The California Zero-Emission Vehicle (ZEV) Mandate, adopted in 1990, was aimed at increasing the sale and dissemination of low- or zero-emission vehicles throughout the California auto market. ZEVs include plug-in hybrid vehicles (PHVs) and all-electric vehicles (EVs). In an attempt to accelerate the exposure of ZEVs in the general population, in 2001, additional credits were allotted to automakers in return for placing ZEVs into transportation networks, such as carsharing fleets. This policy is set to end in 2018. This white paper presents the results of a study that evaluated the impacts of ZEV exposure on United States carsharing users. Two surveys were administered to members of several carsharing organizations that use PHVs or EVs in their fleet including: car2go, DriveNow, eGo, and Zipcar. One was a control group survey, which was comprised of 1,742 respondents, and the other was an experimental group survey, covering 1,920 respondents.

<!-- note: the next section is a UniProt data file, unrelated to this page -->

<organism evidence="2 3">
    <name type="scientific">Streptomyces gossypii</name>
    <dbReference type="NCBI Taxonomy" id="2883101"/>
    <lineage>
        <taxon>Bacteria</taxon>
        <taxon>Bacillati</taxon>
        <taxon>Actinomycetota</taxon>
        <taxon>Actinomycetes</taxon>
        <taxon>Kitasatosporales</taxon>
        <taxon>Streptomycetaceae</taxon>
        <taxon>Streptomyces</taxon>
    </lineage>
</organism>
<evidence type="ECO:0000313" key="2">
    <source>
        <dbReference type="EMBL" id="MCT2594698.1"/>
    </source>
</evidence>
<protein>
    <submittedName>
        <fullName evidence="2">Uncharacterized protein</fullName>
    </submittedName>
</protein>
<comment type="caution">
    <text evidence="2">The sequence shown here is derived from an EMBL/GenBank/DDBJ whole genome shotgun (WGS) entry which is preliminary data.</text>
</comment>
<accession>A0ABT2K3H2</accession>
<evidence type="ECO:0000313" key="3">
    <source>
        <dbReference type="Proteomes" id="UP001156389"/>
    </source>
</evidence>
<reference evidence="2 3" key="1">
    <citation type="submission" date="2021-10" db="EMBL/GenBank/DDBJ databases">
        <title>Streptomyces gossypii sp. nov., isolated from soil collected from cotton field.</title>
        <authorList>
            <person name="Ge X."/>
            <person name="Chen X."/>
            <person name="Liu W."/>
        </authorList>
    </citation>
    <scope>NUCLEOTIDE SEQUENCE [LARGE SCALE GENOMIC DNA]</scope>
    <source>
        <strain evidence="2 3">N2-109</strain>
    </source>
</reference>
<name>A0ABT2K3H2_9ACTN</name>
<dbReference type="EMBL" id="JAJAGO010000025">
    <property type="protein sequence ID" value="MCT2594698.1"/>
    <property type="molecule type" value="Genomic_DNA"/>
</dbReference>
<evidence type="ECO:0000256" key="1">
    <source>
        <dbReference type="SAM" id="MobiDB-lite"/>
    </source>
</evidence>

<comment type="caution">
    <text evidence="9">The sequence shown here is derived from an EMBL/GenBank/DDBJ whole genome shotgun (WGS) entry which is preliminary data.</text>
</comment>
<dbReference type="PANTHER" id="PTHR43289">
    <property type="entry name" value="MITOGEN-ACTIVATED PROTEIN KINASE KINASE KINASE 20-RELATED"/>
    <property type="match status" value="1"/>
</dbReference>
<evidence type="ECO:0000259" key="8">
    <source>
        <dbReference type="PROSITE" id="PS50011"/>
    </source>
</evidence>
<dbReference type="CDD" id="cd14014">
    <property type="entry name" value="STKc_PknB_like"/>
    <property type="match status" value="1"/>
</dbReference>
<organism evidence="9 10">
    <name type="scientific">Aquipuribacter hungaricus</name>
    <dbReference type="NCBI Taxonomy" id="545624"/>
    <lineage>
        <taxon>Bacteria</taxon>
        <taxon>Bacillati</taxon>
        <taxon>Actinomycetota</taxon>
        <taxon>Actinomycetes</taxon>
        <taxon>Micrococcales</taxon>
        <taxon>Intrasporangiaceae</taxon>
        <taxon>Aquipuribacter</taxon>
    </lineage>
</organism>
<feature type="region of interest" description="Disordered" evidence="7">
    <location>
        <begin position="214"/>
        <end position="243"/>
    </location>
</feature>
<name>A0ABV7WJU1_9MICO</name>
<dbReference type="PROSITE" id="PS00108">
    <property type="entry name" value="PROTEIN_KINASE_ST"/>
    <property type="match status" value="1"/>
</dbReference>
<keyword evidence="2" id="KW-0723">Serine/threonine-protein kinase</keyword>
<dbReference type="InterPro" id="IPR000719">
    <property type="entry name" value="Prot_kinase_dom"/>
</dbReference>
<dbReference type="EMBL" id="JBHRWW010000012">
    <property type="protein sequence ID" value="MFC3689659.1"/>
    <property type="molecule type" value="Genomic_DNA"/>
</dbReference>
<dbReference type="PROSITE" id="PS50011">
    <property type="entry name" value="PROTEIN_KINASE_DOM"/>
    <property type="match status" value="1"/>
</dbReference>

The results support that exposure to PHVs or EVs through carsharing has influenced customer ZEV perceptions to be more positive and has commensurately increased the propensity for an individual to buy a ZEV. Furthermore, the data suggest that certain socio-demographic groups, such as younger people and women, are more interested in purchasing these vehicles after using them in carsharing.